“On the morning we met, I remember asking him, out of politeness, what he considered the best kind of camera. He shrugged his shoulders and admitted that, all things considered, he preferred those small black plastic cameras you can buy in toy stores, the kind that squirt water when you press the trigger.”

This fictional photographer is grounded in reality by allusions to friends that did exist, Robert Capa (Spanish Civil War photographer & founder of Magnun), Colette Laurent (model and actress photographed by Capa, who notes about her that “Colette Laurent is desperately unhappy. Her life is superficial, artificial on the surface and holds none of the good things except the material ones.”)

Nearly 30 years later, the narrator (the teenage archivist all grown up and become an author) runs across photos from that spring, decides to write a book about Jansen. 15 years prior, he had made the first attempt at research, unearthing a calling card he got from one of Jansen’s friends at his farewell party. He decides to travel to the village where the friend’s house was to inquire further, “giddy at the thought of having found a purpose” to his day.

Much of the material comes from his own “memory”… the last day Jansen takes him to lunch and points out several of his historical markers around Paris (first house he stayed in, the Magnum office, etc.). He explains his shooting process that you must “approach things gently and quietly or they pull away.”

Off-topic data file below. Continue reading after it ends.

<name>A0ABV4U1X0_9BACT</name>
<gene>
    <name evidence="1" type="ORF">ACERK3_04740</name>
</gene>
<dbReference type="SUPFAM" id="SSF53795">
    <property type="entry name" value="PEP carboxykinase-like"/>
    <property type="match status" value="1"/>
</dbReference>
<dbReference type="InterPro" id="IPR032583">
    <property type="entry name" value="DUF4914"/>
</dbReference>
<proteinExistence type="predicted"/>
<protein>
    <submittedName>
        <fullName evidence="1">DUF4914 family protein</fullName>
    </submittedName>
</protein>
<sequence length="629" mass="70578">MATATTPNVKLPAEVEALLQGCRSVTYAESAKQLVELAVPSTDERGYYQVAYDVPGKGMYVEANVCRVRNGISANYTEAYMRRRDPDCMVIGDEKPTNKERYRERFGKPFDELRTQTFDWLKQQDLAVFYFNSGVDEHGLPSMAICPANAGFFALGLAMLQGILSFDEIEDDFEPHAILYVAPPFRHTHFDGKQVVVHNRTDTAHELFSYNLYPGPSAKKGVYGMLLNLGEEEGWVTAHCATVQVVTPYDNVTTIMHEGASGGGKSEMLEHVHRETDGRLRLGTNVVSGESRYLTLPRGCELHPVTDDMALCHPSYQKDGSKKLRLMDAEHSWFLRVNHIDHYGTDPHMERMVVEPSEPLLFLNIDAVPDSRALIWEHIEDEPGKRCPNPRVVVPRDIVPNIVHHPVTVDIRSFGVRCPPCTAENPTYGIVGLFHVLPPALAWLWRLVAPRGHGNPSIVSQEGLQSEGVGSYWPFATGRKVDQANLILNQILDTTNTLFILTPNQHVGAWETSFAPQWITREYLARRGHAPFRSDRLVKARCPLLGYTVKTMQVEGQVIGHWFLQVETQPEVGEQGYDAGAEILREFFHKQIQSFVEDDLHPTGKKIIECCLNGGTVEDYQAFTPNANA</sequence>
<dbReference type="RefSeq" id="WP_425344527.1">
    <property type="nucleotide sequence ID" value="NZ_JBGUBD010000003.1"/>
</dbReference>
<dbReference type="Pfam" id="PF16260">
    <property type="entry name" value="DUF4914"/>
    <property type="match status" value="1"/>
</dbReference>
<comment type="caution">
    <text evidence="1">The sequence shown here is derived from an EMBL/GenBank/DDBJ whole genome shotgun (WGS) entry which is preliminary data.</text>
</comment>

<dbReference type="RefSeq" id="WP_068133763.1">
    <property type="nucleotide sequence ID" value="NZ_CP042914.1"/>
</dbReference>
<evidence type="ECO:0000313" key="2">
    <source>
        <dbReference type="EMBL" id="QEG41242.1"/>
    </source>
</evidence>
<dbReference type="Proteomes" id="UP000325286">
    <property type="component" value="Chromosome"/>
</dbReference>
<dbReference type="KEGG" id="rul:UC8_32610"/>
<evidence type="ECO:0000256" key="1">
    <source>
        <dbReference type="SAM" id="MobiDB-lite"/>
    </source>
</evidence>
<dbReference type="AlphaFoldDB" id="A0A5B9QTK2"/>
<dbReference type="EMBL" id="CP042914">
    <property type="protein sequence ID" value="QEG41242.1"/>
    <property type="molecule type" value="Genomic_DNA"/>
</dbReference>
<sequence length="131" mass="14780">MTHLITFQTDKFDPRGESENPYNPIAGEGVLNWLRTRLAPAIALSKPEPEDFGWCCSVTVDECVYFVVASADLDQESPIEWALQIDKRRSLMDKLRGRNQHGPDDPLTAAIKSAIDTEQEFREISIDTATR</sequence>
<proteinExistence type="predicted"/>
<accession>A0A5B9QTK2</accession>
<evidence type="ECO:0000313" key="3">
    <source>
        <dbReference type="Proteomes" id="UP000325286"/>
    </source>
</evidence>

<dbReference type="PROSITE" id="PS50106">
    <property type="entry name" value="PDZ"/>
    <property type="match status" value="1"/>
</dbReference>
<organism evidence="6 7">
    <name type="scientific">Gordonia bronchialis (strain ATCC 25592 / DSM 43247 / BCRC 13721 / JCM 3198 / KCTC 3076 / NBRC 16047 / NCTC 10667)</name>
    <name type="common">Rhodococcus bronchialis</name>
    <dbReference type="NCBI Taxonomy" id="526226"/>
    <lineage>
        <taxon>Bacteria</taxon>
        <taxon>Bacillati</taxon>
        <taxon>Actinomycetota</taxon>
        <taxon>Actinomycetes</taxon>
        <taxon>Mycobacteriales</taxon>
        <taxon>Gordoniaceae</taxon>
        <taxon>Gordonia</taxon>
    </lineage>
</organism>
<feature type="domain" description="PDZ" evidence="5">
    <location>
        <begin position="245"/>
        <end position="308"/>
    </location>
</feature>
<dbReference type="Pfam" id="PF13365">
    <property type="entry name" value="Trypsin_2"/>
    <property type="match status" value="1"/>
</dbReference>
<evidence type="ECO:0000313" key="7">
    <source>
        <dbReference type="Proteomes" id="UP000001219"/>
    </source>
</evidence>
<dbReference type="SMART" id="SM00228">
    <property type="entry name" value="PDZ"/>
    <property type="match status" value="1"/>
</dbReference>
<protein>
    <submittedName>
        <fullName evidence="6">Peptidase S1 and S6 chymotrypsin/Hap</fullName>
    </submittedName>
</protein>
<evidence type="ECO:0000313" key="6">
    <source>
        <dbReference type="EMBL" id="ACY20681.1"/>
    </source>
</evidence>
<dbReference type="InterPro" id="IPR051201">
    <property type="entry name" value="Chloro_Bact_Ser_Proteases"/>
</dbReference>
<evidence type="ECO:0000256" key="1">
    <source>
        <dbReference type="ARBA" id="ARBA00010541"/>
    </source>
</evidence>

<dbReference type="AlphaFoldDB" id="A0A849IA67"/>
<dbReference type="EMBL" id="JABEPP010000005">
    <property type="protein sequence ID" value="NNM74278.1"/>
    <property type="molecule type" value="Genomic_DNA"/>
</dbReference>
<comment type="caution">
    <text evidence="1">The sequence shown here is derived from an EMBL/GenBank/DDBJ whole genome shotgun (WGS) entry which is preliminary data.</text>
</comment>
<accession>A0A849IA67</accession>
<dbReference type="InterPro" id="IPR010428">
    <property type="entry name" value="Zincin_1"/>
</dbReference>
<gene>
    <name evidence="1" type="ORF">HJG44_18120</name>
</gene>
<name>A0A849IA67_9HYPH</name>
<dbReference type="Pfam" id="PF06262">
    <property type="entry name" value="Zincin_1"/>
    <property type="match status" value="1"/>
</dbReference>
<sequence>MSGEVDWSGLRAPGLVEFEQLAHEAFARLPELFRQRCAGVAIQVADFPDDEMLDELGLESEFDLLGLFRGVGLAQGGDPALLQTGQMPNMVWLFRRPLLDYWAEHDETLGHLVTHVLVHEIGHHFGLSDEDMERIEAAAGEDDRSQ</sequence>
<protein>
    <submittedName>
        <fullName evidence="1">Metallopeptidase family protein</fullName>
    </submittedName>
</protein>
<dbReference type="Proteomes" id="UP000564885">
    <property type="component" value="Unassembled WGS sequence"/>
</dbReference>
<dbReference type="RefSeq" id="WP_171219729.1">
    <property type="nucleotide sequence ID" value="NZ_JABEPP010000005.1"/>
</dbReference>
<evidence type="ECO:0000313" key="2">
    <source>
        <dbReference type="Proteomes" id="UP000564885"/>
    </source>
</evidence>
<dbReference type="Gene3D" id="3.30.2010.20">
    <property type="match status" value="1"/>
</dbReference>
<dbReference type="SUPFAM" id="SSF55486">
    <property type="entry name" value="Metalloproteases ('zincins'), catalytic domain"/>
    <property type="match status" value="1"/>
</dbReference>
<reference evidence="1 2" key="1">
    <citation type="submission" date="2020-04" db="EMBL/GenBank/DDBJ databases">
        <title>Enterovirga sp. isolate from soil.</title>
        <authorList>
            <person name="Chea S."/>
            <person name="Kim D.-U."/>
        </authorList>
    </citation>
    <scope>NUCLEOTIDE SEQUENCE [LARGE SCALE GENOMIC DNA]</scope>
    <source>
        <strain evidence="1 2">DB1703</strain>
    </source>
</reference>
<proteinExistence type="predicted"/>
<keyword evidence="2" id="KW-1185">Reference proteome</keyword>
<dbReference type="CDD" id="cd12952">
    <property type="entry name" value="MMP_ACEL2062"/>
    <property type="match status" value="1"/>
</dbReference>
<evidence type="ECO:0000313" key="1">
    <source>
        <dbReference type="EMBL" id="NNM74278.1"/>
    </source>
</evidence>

The quality Jansen possessed in his art and in his life, “so precious but so hard to acquire: keeping silent.” In the penultimate section, the narrator sits on a bench in a the gardens, overcome by drowsiness, hearing Jansen’s warning about falling into black holes.

“I was going to disappear in this garden, amid the Easter Monday crowds. I was losing my memory and couldn’t understand French anymore, as the words of the women next to me had now become no more than onomatopoeias in my ear. The efforts I’d made for thirty years to have a trade, give my life some coherence, try to speak and write a language as best I could so as to be certain of my nationality–all that tension suddenly released. It was over. I was nothing now. Soon I would sleep out of this park toward a metro stop, then a train station and a port. When the gates closed, all that would remain of me would be the raincoat I’d been wearing, rolled into a ball on a bench.”

The other two novellas, Suspended Sentences and Flowers of Ruin are supposedly more autobiographical as Modiano puts his ten year old self, Patoche, as the main character of Suspended, detailing his upbringing by friends of his mother as she traveled North Africa with the theater. There are allusions to his father’s imprisonment, and involvement with the Rue Lauriston gang (known as the Carlingue in real life). Flowers tracks Patrick as a college student trying to further unravel the mystery of his past, Pachecho the older man who isn’t who he says he is, and potential involvement in the double suicides of a young married couple in 1933.


Finally, a recommendation from Patti Smith that I really enjoyed.